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Scottish Highers and Nationals 2020: Thousands of grades cut on results day after exams cancelled
4 August 2020, 08:51
Pass rates have increased in Scotland but thousands of grades were lowered by officials after the coronavirus pandemic forced the cancellation of exams for the first time ever.
More than 130,000 pupils are receiving their grades for Nationals 4 and 5 - the equivalent to GCSEs in England - and Highers and Advanced Higher courses, the school-leaver exams similar to A-levels.
Like in other parts of the UK, pupils’ grades in Scotland were based on their teachers’ predictions this year and moderated by the regulator, judged by their previous performance in assessments.
The 2020 summer exam season was axed across Britain when schools closed in March.
Official statistics released on Tuesday morning show the National 5 pass rate was 81.1%, the Higher pass rate was 78.9% and the Advanced Higher pass rate was 84.9%.
In 2019, the National 5 pass rate was 78.2%, the Higher pass rate was 74.8% and the Advanced Higher pass rate was 79.4%.
But around 133,000 grades were adjusted from the initial estimate, around a quarter of all entries - 6.9% of those were adjusted up and 93.1% down, with 96% of all adjusted grades changed by one grade.
Many exam boards are expecting an influx of appeals and complaints from students who have narrowly missed out on college and university places and feel their teachers’ grades are unfair.
Officials in England, Wales and Northern Ireland will be watching closely ahead of A-level results day on 13 August and GCSEs on 20 August.
Those who signed up to text or email alerts began receiving their grades at 8am and certificates will arrive in the post - a shift from the usual congregation of hundreds of pupils to open envelopes at schools.
Meanwhile, a total of 28,970 students from Scotland have been accepted into university or college through the Universities and Colleges Admissions Service (Ucas), up 220 on exam results day last year.
Ucas said that of those accepted, 28,240 will be studying in Scotland - an increase from 27,880 in 2019.
Some 23.9% of all 18-year-olds in Scotland are due to enter higher education this year (12,700 students), up 0.6 percentage points and a new record for SQA results day.
The number of 18-year-olds from Scotland's most deprived areas with a confirmed place has risen to a new high of 1,300 - meaning 11.9% of all young people belonging to this group have been accepted into university or college.
Ucas said acceptance numbers will rise in the coming days and weeks as more students' places are confirmed.
One pupil, 16, receiving her Nationals results - two As, two Bs and a C - told LBC: "It was weird because normally you'd know if you'd done OK or if you'd done bad, through how much you did in the exam, but because you don't even know what they were using for their evidence... you don't know what you were going to wake up to."
Another pupil, 15, told LBC after receiving her Nationals: "I would have preferred to have sat [the exams] because it was really stressful not really knowing how the grades were going to be [decided] and how you'd done."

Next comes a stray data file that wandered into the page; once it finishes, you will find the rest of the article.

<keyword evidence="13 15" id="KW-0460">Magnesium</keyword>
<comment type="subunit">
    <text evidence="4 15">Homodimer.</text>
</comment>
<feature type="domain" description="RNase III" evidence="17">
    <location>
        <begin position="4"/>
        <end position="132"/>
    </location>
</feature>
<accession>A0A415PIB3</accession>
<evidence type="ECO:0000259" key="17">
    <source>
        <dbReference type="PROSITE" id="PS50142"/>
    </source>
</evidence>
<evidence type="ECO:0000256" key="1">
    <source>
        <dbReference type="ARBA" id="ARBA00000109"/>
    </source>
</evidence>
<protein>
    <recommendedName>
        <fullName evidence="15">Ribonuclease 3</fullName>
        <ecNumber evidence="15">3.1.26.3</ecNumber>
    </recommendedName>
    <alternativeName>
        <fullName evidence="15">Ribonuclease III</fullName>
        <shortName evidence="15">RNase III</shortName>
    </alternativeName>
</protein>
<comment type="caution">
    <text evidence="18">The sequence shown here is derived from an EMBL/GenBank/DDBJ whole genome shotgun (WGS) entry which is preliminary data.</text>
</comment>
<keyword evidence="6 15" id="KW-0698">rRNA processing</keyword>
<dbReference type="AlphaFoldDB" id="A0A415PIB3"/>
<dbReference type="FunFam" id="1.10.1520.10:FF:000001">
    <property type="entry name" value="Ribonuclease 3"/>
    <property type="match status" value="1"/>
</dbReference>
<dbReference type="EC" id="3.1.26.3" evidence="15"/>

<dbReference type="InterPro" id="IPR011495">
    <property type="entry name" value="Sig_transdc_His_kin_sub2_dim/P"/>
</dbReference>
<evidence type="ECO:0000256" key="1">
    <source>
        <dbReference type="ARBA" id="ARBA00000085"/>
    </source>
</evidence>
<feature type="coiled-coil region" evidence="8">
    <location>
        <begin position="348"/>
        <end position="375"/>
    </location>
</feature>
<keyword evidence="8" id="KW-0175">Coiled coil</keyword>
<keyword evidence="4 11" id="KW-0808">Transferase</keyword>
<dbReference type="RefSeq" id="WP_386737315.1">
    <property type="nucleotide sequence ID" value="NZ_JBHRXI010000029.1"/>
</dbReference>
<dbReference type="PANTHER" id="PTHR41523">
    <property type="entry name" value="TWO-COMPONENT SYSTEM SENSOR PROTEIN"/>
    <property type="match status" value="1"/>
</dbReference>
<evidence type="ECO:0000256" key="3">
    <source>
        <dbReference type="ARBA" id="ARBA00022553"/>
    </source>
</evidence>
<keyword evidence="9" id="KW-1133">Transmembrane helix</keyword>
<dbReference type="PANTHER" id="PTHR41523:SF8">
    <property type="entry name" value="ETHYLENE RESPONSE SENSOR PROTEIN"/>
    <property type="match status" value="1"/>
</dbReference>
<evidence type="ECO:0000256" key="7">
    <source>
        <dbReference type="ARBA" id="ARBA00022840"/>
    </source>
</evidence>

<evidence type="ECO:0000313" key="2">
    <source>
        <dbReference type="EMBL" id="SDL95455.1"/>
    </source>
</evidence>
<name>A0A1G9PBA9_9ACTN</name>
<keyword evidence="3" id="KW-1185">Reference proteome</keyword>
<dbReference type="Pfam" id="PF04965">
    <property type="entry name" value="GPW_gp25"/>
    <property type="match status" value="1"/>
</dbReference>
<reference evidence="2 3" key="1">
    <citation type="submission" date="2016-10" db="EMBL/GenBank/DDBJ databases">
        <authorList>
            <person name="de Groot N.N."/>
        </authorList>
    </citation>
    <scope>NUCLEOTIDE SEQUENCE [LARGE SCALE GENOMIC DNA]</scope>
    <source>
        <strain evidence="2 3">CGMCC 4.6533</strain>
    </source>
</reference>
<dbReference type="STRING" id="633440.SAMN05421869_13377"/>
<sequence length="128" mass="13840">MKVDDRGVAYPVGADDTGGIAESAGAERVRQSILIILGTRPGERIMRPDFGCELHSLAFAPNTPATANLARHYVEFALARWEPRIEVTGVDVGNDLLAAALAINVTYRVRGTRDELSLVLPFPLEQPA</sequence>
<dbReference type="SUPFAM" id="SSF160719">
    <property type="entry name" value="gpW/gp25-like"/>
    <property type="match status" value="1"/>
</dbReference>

"I was really nervous, I'd known how my course work was but I didn't expect to get the results I got, I was really stressed out," she added.
Speaking after exam results were published in Scotland, Deputy First Minister John Swinney said: "In the face of an incredibly tough few months for pupils and teachers, we can today celebrate the achievements of all learners.
"Young people have received awards that recognise their hard work and allow them to move onto the next stage in their lives.
"Scottish exams have never before been cancelled. I am immensely grateful to all teachers and lecturers who worked incredibly hard to assess achievement this year, and to the SQA for developing the certification model - without either, young people could not have received qualifications."
How was my grade decided this year?
With exams cancelled, teachers were asked to put pupils into bands of grades. These were then submitted to Scottish Qualifications Authority (SQA) to check they weren’t inflated.
Teachers based their estimates on classwork, prelims, past papers or class tests.
The SQA said grades had been moderated “where appropriate” to “maintain national standards”.
Some have raised fears that the system will unfairly penalise those pupils’ who overperformed in previously low-performing schools, but the SQA said it had sought to “uphold the integrity and credibility” of the qualifications to “ensure fairness for all learners”.
What if I’m not happy with my grade?
If things don’t turn out as expected, the first step is to appeal your grade.
This process is free this year, but you can only appeal through your school.
Appeals must be based on your awarded grade being lower than the original grade estimated by your teacher, accompanied with evidence to show you were performing in line with the estimated grade.
If you disagree with your estimated grade, you need to speak to your school or college, the SQA said.
The SQA said it expects it to be “very rare” that grades would go down following an appeal, but this is still possible.
In any case, the SQA advise that you can sit exams next year and choose whichever grade is highest - although it is not yet clear how disrupted next year’s exams will be.
What about clearing?
The Ucas clearing window is now open until 20 October, with many universities across the UK having thousands of courses still up for grabs.
Experts have predicted buyer’s choice for university applicants this year given so many institutions are desperate for home students amid an expected plummet in overseas arrivals.
You can search for a clearing course via the Ucas website here.